The President’s Council of Advisors on Science and Technology documented the need to prepare more than 1 million additional STEM professionals in the U.S. workforce over the next decade, primarily through efforts focused on increasing retention rates and diversifying pathways. To meet this need, we must tap the entire domestic talent pool, including underrepresented minorities. According to data collected by the National Center for Education Statistics, 57% of Hispanic students and 52% of African American students in undergraduate education during Fall 2014 were enrolled in 2-year public colleges. Given that more ethnic/racial minorities begin their pursuit of higher education at schools other than 4-year institutions, it is critical that we improve transfer pathways into engineering.
The purpose of this mixed methods research was to develop a clearer understanding of transfer student pathways as a means to increase engineering degree production and broaden participation in engineering careers. The study sites for this research included 4 of the top 10 producers of U.S. Hispanic engineers, and all are based in Texas: The University of Texas at El Paso, Texas A&M University, The University of Texas at Austin, and The University of Texas Rio Grande Valley. Our study expands the small body of literature on engineering transfer students and sheds light on specific policies and practices that impact transfer.
Specifically, our investigation addressed the following research questions:
1.) How does transfer student capital relate to academic achievement and degree attainment for transfer engineering students at 4-year institutions?
2.) How do Hispanic and non-Hispanic transfer students compare on measures of transfer student capital and its relation to academic achievement and degree attainment?
3.) How do students decide to transfer into engineering at a 4-year institution?
4.) What institutional policies facilitate success and enable transfer pathways into engineering at 4-year universities?
5.) How do institutions hinder transfer students in their transitions into engineering at 4-year universities?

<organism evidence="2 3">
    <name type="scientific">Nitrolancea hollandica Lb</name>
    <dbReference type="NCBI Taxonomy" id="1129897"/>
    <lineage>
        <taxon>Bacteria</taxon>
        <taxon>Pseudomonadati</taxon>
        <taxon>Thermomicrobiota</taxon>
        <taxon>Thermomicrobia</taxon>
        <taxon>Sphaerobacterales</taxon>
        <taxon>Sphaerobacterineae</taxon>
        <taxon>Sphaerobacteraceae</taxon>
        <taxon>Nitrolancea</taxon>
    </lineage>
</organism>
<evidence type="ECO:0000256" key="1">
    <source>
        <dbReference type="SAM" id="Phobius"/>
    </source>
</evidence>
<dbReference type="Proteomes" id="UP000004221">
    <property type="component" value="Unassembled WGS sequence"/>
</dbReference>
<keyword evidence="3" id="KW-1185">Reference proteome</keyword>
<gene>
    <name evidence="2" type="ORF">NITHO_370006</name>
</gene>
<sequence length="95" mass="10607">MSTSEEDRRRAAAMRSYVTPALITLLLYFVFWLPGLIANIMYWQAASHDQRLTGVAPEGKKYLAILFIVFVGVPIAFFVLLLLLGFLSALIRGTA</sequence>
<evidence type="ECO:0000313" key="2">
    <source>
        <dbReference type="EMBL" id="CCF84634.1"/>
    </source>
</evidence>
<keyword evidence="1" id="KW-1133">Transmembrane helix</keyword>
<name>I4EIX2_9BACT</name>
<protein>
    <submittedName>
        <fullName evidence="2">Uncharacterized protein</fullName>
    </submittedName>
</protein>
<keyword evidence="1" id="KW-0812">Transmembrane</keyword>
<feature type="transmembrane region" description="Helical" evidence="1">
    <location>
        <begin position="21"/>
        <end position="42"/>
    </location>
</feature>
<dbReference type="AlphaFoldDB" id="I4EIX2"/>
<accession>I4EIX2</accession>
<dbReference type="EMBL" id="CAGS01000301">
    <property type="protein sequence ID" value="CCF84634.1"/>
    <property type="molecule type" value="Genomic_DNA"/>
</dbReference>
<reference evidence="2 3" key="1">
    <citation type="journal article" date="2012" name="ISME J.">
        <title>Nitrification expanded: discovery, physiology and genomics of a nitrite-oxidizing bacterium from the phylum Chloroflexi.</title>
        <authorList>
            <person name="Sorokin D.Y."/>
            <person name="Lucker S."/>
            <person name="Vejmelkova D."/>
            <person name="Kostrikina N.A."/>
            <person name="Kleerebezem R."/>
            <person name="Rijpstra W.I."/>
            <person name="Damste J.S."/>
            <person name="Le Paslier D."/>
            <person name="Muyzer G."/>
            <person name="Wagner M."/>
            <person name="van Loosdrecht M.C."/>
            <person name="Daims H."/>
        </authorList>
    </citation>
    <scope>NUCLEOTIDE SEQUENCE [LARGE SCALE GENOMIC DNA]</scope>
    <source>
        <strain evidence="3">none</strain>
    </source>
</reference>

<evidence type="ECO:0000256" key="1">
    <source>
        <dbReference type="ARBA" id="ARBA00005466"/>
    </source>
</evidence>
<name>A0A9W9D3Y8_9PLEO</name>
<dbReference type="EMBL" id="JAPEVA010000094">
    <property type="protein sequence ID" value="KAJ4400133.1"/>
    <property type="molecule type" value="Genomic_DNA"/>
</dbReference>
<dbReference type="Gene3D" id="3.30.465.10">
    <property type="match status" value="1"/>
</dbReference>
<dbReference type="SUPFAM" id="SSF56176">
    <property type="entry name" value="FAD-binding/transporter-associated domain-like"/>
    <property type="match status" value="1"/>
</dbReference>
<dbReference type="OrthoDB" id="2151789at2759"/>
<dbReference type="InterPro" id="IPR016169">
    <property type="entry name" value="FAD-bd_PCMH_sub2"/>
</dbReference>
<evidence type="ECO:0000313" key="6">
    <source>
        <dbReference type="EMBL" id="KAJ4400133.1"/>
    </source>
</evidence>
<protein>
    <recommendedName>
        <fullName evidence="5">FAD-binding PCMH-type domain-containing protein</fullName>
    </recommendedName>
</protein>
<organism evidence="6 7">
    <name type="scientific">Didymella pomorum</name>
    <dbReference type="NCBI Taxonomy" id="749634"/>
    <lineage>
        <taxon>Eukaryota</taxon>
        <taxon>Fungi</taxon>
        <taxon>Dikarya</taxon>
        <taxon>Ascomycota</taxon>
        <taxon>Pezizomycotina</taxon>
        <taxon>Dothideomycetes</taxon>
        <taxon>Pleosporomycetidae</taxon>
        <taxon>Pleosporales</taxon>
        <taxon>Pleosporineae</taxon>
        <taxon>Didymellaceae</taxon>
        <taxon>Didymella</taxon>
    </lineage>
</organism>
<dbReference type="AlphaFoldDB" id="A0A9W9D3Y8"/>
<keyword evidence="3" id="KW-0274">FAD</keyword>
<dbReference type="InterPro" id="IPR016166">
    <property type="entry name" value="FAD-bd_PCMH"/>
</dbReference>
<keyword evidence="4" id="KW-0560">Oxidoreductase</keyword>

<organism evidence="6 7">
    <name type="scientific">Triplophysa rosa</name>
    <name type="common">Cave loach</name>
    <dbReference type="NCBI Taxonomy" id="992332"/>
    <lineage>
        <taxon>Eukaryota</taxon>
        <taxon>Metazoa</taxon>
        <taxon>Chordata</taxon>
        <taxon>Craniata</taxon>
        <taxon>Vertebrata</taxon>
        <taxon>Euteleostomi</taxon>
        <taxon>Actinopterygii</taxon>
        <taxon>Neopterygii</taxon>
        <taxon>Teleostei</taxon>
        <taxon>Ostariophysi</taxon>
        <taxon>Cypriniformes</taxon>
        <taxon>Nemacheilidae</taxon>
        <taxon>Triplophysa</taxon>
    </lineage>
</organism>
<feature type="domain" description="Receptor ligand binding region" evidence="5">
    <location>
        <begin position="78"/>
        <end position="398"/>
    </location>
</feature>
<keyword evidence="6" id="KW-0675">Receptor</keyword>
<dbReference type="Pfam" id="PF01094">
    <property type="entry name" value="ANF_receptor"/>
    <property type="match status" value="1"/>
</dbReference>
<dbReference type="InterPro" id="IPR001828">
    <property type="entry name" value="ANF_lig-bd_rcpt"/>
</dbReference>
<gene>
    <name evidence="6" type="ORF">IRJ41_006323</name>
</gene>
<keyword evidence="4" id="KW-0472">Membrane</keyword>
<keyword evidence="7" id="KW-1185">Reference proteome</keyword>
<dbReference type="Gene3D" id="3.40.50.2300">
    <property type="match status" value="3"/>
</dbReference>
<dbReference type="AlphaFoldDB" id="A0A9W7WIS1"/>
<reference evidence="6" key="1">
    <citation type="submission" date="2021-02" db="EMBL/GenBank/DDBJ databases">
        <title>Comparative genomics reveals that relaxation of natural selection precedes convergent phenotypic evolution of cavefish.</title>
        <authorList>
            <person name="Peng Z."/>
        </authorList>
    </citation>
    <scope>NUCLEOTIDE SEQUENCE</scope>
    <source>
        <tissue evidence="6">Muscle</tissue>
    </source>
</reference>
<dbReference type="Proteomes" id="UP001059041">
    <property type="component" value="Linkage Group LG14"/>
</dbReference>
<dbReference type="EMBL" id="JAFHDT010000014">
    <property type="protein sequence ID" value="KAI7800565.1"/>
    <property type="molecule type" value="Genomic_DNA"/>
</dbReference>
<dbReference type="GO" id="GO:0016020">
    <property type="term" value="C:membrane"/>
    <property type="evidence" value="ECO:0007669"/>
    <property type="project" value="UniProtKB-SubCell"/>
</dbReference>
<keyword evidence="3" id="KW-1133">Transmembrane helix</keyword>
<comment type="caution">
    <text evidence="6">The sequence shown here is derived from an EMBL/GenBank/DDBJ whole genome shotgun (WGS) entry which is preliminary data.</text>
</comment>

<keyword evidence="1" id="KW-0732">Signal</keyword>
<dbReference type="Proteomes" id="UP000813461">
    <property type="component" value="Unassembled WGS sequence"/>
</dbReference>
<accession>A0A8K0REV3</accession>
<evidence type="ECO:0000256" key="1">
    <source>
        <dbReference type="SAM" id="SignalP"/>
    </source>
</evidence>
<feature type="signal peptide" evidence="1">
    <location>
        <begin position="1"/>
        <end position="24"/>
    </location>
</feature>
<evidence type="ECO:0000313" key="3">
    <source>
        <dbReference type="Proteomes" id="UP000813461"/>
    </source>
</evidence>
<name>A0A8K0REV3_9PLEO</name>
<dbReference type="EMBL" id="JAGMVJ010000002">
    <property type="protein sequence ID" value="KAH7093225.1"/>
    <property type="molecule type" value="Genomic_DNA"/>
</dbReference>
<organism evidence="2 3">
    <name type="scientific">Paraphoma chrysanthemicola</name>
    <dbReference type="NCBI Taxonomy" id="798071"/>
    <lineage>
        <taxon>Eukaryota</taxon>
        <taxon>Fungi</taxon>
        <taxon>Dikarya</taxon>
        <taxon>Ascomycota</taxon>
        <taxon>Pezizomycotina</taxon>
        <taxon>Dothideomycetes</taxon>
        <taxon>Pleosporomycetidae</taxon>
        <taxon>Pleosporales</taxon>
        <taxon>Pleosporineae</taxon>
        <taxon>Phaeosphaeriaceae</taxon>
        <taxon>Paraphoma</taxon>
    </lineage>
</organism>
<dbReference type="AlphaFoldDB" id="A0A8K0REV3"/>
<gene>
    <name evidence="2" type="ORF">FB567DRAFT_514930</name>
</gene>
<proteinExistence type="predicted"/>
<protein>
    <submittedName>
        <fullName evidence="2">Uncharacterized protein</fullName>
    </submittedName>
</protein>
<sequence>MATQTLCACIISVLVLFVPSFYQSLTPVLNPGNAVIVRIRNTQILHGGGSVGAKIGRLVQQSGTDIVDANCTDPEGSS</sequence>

To address these research questions, the project was organized in two sequential phases: 1) a quantitative phase with survey data collected from 1,070 students and alumni who successfully made the transfer to a four-year engineering school combined with student performance data from institutional records for each respondent, and 2) a qualitative phase that gathered data via 18 semi-structured focus groups with 84 students, administrators, faculty, and staff who were either transfer students or whose university roles require interaction with and support of transfer students. Focus groups were held at each four-year institution as well as at their partner community colleges, which allowed for investigations of the system from both the 4-year and community college perspectives. The objectives of these interviews were to identify: 1) institutional policies and practices that facilitate success and enable transfer pathways into engineering at 4-year universities for transfer students, 2) ways institutions hinder transfer students in their transition to engineering at 4-year universities, and 3) ways institutions help students accumulate and leverage their transfer student capital. With all data collected as of Summer 2016, our NSF Grantees poster will provide an update on project findings.
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